Each unit in the 6-8 Language Arts Curriculum has two standards-based assessments built in, one mid-unit assessment and one end of unit assessment. The module concludes with a performance task at the end of Unit 3 to synthesize students' understanding of what they accomplished through supported, standards-based writing.

Habits of Character/Social-Emotional Learning Focus

Central to the EL Education curriculum is a focus on "habits of character" and social-emotional learning. Students work to become effective learners, developing mindsets and skills for success in college, career, and life (e.g., initiative, responsibility, perseverance, collaboration); work to become ethical people, treating others well and standing up for what is right (e.g., empathy, integrity, respect, compassion); and work to contribute to a better world, putting their learning to use to improve communities (e.g., citizenship, service).

In this unit, students continue to focus on working to become ethical people as they build empathy and compassion for the individuals and groups who took action and stood up for what was right during the Holocaust. These are incredibly emotional texts that may evoke strong responses, and students will need to practice respect for the emotions of both others and themselves. Students will build empathy and compassion as they show respect and care for students who may feel connected to or impacted by issues presented within the text. Students will practice respect and empathy when they discuss this complex topic with their peers. Students will also practice working to become effective learners as they persevere through the planning and drafting of their narratives, graphic panels, and reflections and collaborate to get and give feedback. Students will work to contribute to a better world by sharing their work with an audience as they reflect upon and remember the Holocaust.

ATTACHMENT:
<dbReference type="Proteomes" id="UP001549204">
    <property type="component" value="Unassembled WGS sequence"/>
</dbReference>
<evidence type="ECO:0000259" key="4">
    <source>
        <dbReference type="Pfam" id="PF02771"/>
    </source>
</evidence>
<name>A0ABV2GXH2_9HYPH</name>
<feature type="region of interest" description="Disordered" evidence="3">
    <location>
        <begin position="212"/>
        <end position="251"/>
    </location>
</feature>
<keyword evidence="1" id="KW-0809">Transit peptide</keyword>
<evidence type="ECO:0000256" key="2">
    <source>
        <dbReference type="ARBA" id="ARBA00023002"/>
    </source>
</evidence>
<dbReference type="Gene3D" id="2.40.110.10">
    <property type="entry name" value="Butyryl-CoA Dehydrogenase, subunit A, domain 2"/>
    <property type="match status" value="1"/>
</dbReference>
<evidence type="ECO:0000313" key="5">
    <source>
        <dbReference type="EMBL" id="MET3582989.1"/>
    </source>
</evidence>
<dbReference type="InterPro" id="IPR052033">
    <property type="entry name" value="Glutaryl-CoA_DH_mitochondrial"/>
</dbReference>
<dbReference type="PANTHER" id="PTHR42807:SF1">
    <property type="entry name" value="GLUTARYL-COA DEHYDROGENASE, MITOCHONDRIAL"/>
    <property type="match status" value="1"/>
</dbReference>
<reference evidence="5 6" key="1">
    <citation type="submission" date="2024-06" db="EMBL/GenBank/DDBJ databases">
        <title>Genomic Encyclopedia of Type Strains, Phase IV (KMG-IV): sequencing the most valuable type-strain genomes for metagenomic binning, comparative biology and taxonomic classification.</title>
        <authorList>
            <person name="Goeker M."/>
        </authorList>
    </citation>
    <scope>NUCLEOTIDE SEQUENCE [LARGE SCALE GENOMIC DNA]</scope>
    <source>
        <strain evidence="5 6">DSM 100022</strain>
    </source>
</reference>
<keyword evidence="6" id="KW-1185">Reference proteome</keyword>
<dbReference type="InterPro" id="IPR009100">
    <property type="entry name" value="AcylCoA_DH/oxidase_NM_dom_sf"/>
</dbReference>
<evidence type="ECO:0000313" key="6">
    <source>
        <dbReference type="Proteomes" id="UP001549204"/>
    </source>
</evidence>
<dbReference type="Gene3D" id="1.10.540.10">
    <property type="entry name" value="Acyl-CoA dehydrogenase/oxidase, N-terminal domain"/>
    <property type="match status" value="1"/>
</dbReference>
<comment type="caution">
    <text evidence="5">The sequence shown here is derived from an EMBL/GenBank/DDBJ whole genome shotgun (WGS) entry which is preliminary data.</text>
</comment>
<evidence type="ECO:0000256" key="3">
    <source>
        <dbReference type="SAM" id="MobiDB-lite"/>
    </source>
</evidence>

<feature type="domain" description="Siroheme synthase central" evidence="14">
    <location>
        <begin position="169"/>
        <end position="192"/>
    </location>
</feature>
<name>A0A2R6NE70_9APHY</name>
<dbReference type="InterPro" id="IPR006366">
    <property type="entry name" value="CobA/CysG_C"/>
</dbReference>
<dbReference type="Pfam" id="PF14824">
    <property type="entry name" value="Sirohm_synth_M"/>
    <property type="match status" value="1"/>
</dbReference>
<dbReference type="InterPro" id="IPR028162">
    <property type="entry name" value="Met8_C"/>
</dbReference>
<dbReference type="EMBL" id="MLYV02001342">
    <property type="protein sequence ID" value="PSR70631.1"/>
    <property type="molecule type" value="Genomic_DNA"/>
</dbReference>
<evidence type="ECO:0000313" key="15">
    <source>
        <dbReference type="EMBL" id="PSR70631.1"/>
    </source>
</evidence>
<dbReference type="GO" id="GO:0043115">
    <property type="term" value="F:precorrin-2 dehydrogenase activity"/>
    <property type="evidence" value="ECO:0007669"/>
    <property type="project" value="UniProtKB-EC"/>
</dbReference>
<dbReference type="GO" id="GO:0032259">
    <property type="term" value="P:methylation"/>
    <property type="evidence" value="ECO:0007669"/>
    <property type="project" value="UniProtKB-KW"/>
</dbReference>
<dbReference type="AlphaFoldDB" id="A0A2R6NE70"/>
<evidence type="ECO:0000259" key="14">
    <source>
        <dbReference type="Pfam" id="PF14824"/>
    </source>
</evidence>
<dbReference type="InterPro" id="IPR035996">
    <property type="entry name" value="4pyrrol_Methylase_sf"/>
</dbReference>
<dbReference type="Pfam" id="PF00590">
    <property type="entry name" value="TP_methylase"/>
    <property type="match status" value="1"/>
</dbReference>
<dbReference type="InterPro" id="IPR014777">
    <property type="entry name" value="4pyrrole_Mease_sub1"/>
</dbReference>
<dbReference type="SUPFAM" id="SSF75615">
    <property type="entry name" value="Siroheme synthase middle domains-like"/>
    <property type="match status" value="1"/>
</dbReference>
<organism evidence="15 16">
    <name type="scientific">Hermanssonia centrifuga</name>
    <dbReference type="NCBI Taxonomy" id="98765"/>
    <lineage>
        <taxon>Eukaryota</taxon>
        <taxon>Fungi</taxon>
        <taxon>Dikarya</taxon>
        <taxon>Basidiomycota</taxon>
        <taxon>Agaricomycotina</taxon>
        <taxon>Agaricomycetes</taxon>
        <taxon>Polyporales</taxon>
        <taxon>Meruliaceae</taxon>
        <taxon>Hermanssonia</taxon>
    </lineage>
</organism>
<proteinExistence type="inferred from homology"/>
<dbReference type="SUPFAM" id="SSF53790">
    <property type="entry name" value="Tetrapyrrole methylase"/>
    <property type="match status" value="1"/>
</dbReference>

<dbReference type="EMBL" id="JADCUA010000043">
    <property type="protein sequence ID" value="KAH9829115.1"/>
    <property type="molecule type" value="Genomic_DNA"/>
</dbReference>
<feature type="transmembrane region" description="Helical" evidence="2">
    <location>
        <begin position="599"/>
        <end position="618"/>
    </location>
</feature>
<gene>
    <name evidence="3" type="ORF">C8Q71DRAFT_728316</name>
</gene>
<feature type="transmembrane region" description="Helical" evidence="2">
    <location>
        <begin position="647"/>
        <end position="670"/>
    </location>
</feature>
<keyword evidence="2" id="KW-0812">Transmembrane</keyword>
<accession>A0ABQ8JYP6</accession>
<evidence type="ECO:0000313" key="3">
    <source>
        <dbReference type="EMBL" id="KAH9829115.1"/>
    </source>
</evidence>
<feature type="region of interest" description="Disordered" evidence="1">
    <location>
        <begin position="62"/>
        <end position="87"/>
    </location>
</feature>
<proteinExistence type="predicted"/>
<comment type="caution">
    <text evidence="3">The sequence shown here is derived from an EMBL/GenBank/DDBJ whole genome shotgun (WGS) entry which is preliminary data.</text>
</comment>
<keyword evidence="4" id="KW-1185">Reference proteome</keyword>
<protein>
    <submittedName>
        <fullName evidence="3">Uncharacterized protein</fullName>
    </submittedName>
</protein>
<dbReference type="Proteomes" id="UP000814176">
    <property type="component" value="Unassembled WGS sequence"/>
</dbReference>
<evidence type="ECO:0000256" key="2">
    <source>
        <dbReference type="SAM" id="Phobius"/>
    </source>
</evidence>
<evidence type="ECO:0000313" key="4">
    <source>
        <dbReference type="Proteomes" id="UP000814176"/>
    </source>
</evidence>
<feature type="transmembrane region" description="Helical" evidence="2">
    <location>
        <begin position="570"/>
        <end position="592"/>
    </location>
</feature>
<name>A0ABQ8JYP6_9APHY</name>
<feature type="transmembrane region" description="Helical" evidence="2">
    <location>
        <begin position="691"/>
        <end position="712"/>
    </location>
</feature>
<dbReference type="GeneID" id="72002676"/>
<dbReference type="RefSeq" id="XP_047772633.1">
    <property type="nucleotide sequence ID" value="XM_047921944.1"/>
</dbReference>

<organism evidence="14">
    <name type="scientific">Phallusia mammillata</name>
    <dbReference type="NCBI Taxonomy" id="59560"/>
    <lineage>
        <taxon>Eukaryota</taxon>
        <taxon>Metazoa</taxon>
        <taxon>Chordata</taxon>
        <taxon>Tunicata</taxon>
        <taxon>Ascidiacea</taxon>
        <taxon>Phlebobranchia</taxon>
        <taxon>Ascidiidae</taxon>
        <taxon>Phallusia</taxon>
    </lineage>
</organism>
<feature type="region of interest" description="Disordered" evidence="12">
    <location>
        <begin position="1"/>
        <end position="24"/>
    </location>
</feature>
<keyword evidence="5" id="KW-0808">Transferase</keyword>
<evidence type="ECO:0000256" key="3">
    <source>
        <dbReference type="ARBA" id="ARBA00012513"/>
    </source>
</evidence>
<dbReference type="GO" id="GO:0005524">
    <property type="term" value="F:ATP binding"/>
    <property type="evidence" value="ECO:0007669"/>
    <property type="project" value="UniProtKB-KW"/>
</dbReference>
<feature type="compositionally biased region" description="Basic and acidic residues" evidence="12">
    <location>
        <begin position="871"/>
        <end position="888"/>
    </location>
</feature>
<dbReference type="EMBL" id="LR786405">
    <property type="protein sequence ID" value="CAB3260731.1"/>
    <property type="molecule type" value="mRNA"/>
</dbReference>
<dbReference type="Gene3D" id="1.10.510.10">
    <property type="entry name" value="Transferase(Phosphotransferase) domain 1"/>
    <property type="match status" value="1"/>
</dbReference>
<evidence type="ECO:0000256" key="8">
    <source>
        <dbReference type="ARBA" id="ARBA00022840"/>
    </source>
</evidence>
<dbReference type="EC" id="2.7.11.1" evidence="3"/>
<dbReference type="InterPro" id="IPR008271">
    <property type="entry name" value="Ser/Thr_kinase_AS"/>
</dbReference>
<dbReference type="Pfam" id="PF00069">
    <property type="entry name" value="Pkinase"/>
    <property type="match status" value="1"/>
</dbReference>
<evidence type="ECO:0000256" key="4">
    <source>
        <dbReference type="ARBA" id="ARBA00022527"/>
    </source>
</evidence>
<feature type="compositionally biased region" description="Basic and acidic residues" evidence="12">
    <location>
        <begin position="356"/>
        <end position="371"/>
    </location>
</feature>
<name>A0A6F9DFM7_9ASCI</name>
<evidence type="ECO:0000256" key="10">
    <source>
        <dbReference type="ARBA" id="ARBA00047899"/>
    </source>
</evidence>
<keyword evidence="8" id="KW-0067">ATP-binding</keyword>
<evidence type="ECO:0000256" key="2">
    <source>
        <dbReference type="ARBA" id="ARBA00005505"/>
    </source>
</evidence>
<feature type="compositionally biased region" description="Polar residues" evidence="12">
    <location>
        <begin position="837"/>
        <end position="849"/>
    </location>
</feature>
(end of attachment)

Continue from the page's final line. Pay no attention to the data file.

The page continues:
Each unit is made up of a sequence of between 10-18 lessons. The Unit-at-a-Glance charts, available on the grade-level landing pages, break down each unit's lessons, showing CCS standards, agenda breakdown, daily learning targets, and ongoing assessments. The charts also indicate which lessons include mid- and end of unit assessments and the performance task.

Texts and Resources to Buy

Texts and resources that need to be procured. Please download the Required Trade Books and Resources Procurement List for procurement guidance.

Text or Resource Quantity ISBNs
Maus I
by Art Spiegelman
one per student
ISBN: 9780394747231

Preparation and Materials

Prepare vocabulary logs and independent reading journals.

Ensure that families are aware of the sensitive content of the nonfiction texts about upstanders, and prepare students who may be affected by this content in advance.

The following materials are introduced in this unit and referenced throughout both the module and the school year:

  • Criteria for an Effective Text Reflection anchor chart
  • Punctuation anchor chart